Although police crime data for the 1960s, 70s and 80s are not publicly available, we know anecdotally that crime during those decades was a big issue. For instance, in the late 1960s the crime rate on the Upper West Side was stratospherically higher than in 1990, according to a New York magazine story, which reported that in 1968 the Upper West Side had 8,478 burglaries, 1,097 felony assaults, 3,233 robberies, 6,762 larcenies, 36 homicides and 86 rapes.
Zooming in closer and examining the past 12 years might show whether crime rates have gone up more recently. From 2010 to 2021, the UWS numbers fell in three categories: robberies (261 in 2021, down from 282 in 2010), burglaries (down to 217 from 225 in the same period) and murders (5 were recorded in 2010, one last year). But felony assaults rose from 158 (in 2010) to 270 (in 2021) and auto thefts rose in the same period from 117 to 176. Grand larceny inched up, from 206 to 219, and the misdemeanor crime of petit larceny, which includes shoplifting, went from 2,104 to 2,653.
Trends look a bit different if 2021 rates are compared with just six years ago in 2015; the graphs show upward trends in the rates of robbery, assault, burglary, auto theft and petit larceny. And if we zoom in even further and compare the first nine months of 2022 to the same period in 2021, the data also show upticks in robbery, felony assault, burglary, grand larceny and petit larceny.
So what sense can we make of this? Are recent upticks a sign that there’s a crime surge on the Upper West Side?
“Crime is constantly fluctuating,” said Dr. Jeffrey Butts, a research professor at John Jay College of Criminal Justice, in a recent phone interview. “The numbers go up and they go down,” he said, and looking at short-term changes doesn’t reflect meaningful trends. “You never understand the history of something until you can look at it with a little bit of distance.”
A sudden uptick in numbers – such as the NYPD’s week-to-week, month-to-month, and even year-to-year reports – can cause anxiety. So can highly-publicized crimes like the subway killing of UWSer Michelle Go or the recent shooting of a Danish tourist at West End Avenue and 103rd Street. In the search for causes, some have focused blame on bail reform and progressive prosecutors, a theory that Butts notes has been challenged by research such as a March report by the nonpartisan Brennan Center for Justice, which concluded that “There is no clear connection between recent crime increases and the [New York State] bail reform law enacted in 2019.”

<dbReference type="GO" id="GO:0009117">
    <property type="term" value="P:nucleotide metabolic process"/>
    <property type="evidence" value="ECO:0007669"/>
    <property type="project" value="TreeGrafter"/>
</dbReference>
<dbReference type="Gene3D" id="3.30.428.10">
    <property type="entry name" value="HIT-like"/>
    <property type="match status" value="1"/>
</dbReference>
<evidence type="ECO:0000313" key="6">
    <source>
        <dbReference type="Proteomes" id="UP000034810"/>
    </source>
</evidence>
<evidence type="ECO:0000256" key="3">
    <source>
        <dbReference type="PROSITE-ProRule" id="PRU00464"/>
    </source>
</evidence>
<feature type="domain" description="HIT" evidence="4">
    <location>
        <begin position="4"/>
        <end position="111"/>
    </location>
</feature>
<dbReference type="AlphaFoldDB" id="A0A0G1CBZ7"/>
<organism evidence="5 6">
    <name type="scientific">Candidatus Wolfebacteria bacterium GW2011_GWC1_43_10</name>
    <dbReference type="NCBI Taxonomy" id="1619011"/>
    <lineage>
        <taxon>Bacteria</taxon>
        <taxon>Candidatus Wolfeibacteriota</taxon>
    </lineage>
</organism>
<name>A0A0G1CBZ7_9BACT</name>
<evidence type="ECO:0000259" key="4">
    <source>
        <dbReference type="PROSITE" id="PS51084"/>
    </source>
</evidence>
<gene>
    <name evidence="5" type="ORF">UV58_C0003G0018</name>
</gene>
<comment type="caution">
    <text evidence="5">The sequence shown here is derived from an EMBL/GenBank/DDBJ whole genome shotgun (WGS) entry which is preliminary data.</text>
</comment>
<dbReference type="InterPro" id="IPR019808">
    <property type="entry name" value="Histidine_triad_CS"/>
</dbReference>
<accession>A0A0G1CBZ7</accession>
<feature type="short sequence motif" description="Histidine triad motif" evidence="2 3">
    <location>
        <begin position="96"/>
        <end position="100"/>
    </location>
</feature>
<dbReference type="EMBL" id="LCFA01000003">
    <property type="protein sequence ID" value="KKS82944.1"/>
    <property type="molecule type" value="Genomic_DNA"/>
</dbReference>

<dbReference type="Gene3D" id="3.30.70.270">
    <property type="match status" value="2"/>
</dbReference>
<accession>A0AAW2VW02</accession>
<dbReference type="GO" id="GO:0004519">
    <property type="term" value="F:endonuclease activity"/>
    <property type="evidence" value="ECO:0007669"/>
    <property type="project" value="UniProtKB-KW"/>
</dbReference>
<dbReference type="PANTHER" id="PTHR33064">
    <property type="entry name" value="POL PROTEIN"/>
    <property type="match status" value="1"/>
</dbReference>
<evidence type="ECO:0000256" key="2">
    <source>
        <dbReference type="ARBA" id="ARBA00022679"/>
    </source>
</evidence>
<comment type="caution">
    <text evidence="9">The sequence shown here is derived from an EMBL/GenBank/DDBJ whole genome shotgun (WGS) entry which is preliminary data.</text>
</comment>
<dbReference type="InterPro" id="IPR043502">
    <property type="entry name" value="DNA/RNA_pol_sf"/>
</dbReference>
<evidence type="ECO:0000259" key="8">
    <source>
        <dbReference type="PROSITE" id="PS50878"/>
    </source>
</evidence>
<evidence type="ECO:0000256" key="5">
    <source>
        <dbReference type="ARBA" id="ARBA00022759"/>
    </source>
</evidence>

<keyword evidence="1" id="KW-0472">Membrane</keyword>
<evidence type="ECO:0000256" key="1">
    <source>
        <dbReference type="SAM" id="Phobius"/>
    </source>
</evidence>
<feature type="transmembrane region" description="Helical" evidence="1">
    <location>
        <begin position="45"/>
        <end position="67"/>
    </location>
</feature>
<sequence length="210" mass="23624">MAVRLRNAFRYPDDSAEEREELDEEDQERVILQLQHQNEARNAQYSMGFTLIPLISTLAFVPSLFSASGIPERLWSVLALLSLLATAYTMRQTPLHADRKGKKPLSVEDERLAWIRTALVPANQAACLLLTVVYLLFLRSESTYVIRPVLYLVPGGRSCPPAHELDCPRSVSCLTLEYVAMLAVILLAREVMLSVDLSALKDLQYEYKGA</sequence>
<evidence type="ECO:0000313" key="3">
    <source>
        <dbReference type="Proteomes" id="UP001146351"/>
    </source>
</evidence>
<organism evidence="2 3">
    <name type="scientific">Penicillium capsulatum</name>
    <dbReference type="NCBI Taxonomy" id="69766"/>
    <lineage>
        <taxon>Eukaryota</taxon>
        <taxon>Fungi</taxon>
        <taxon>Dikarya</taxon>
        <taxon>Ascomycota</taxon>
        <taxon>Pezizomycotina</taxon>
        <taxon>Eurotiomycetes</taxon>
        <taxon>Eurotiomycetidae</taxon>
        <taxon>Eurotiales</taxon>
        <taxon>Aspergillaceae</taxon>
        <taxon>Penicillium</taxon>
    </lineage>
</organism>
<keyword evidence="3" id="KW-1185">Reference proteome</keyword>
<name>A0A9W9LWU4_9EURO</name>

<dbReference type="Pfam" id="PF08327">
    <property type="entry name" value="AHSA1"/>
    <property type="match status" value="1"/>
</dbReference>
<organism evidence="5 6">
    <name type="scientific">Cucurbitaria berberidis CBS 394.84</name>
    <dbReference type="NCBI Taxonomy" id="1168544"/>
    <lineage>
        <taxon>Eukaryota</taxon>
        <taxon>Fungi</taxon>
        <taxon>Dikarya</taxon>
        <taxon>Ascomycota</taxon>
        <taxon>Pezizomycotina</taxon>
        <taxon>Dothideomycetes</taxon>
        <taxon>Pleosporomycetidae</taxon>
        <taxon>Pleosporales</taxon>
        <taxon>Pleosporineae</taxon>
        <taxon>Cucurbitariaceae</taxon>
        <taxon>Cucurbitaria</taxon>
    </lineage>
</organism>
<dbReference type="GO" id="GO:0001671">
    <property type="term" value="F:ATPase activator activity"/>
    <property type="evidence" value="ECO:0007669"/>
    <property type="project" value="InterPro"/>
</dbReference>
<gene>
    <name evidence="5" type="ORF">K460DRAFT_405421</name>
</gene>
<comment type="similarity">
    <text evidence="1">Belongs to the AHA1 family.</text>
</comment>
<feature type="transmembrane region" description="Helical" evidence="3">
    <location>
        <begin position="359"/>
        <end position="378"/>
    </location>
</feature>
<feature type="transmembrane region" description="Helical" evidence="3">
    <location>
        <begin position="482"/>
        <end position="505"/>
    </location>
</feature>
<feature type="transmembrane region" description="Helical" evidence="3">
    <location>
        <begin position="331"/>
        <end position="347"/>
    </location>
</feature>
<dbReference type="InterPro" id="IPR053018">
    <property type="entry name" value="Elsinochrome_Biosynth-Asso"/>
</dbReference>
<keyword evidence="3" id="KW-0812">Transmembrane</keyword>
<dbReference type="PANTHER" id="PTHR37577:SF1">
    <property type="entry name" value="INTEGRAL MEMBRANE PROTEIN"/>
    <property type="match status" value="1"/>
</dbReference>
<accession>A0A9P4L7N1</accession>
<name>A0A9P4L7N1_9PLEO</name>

But this is not to say that fluctuations don’t matter. It’s just that you have to watch them over time before you can draw conclusions about which way crime may be trending. According to Butts, there isn’t enough perspective yet to understand the upticks of recent years, especially because they “include a major public health social disruption of everything we know about living life. You have to look at it in the long-term. We really won’t know what the 2015 to 2022 period is for a while.”
So what role did the Covid disruption play in all of this? One of the effects was that when everything shut down, the result was a temporary drop in crime rates (police data for 2020 show that, compared to 2019, robbery, assault, grand larceny and petit larceny fell, while burglary and auto theft went up). But when Covid restrictions eased, the numbers picked back up, leaving an impression of rising crime; in 2021, rates ticked up for robbery, assault, grand larceny, and auto theft. And this year, as the city opened up even more from the days of stringent Covid rules, crime rates climbed even higher for robbery, felony assault, burglary, grand larceny and petit larceny.
“Probably the 20th and the 24th precincts were more affected by lockdowns,” said Butts, referring to the many Upper West Siders who could work from home. “So the fact that it’s now up over the last partial year is not a shock at all, because it was so low during the depth of the lockdown.”
And at present, looking at the police data, it’s not possible to say if this recent, somewhat modest, uptick in crime is a fluctuation that might trend downward over the next few years, or possibly level off – or in fact turn out to be the beginning of a steady rise in crime. What does appear clear is that these rising numbers should not be interpreted as proof of a new crime wave washing over the Upper West Side. It’s simply too soon to say – just as no one could say in 1990 that crime rates were about to start a long, dramatic plunge.